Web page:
Lake Michigan in a Dugout was a project undertaken by two ladies from Indiana, Mary Catterlin and Amy Lukas. They have lots of stories and fun videos at their website, including their post on Canoecopia – which if you look closely, you’ll even see a picture of yours truly in the audience. Basically, the project started when Mary brought home a huge piece of wood and told her father that she was planning on carving out a dugout canoe. I can only imagine what was going on in her father’s mind when he saw this happening. My poor father had to deal with a few of my “ideas” brought home, but none took up that much room (probably). When the boat was finished, it was named Makeba, and Mary and Amy set off to cover the entire shoreline of Lake Michigan. It took them 93 days, and from the stories told at their presentation, they had a lot of fun, and learned much more. Similar to Hudson Bay Bound, they seemed to discover friendly and helping people along the way, discovered some hidden beauty along with some ugly realities, and leaned on their mutual friendship to get through a difficult challenge. Check out their website. They’re quite funny.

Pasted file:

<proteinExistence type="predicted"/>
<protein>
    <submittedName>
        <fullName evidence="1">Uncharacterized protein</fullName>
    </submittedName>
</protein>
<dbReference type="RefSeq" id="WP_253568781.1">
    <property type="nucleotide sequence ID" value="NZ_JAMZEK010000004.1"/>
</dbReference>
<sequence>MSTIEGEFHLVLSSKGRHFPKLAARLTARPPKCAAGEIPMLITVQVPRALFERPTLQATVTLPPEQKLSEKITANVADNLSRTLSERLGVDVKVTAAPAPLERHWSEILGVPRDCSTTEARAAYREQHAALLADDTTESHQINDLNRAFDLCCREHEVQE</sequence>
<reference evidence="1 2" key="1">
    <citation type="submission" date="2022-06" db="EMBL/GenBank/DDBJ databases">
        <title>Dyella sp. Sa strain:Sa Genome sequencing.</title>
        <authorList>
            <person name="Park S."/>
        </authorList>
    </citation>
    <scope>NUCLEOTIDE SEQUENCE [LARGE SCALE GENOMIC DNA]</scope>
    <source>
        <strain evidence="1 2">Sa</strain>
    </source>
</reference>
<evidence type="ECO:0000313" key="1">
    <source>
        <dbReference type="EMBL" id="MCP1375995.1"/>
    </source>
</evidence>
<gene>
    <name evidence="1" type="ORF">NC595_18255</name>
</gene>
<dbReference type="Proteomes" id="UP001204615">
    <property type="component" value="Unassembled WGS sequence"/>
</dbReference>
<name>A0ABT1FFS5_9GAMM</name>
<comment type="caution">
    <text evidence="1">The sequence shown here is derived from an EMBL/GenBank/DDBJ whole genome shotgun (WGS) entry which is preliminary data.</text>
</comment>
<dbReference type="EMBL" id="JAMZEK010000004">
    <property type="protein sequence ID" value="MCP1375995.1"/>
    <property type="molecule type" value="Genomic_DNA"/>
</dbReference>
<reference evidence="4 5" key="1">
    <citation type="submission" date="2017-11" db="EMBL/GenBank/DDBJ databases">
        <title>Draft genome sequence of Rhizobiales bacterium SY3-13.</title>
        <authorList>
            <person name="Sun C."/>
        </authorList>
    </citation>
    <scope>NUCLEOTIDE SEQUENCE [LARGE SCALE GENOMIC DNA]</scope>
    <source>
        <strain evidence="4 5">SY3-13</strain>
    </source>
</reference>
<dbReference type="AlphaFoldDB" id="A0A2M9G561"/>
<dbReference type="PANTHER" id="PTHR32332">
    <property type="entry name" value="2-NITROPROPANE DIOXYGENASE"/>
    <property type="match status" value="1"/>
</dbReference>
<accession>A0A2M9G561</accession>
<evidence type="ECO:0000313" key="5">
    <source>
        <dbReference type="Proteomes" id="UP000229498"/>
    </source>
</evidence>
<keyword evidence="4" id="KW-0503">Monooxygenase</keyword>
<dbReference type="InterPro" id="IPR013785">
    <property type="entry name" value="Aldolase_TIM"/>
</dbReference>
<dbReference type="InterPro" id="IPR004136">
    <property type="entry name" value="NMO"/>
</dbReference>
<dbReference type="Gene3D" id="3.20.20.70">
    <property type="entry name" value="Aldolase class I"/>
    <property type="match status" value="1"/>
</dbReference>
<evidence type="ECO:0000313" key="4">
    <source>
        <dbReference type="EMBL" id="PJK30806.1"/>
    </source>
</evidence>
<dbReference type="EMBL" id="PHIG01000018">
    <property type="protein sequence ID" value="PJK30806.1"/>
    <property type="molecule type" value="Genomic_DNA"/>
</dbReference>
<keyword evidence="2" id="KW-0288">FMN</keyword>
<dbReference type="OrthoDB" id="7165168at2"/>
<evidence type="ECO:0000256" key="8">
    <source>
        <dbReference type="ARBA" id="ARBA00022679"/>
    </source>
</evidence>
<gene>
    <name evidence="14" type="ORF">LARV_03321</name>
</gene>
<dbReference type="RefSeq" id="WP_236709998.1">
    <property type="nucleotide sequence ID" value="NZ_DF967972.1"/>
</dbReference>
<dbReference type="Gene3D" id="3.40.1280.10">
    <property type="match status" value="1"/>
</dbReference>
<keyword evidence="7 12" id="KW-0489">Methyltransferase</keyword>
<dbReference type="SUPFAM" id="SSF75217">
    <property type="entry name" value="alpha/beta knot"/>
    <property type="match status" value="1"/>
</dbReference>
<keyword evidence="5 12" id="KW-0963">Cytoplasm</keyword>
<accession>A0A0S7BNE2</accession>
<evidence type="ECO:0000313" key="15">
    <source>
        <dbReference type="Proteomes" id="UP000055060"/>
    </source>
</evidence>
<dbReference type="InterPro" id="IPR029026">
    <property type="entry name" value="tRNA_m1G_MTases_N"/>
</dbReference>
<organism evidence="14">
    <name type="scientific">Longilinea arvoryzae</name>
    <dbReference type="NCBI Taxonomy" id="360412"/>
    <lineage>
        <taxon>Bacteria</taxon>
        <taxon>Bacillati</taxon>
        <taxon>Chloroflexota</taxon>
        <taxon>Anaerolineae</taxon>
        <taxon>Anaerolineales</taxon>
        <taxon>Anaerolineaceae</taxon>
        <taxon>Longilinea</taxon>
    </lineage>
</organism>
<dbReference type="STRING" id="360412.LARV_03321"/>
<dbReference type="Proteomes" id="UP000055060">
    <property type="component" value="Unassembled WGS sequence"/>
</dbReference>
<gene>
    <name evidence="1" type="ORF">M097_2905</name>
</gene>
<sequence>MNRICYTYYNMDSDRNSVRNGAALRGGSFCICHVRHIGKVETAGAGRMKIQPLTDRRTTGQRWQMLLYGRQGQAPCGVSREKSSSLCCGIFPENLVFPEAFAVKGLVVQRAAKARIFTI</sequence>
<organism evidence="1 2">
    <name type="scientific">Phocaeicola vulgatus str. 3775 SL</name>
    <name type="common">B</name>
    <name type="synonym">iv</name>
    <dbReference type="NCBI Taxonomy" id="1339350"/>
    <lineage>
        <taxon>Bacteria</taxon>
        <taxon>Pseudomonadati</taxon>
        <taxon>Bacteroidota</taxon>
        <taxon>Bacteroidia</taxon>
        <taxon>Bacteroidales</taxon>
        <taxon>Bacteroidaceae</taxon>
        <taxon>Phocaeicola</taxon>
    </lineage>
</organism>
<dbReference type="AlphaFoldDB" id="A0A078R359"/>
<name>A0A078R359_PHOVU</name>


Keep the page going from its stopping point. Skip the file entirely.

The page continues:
Next I floated between getting more photos, checking up on Mike and tracking down Kevin Callan. I waited outside Kevin’s presentation on Woodland Caribou Provincial Park, and waited out the fans talking to him, getting autographs and posing for pictures. The difficult part about this blue scarf assignment is that Kevin, to me, is quite the celebrity. I’ve been around him quite a bit at shows and things, but never approach because I don’t want to bother him. There’s plenty of people vying for his attention. Friends and I joke – as I’ve done here often – that I’m a little star struck. But having to get his picture wearing that scarf meant that I had to actually walk up to him, introduce myself and specifically ask him a favour. I hemmed and hawed about it for a good while, much to the amusement of my friends.